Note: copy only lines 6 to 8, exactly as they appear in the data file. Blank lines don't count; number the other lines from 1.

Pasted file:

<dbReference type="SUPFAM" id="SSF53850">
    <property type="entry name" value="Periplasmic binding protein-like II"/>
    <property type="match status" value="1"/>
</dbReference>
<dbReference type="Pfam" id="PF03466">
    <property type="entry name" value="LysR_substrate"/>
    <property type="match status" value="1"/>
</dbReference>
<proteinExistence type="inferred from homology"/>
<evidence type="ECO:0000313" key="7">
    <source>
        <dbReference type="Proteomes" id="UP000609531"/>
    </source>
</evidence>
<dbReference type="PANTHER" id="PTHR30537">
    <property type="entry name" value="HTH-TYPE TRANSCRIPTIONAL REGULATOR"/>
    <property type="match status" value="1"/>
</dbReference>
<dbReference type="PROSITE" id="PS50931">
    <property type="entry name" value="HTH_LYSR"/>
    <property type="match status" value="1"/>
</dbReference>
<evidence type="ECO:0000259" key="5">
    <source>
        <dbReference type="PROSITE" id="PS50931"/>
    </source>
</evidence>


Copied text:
    <property type="entry name" value="LysR_substrate"/>
    <property type="match status" value="1"/>
</dbReference>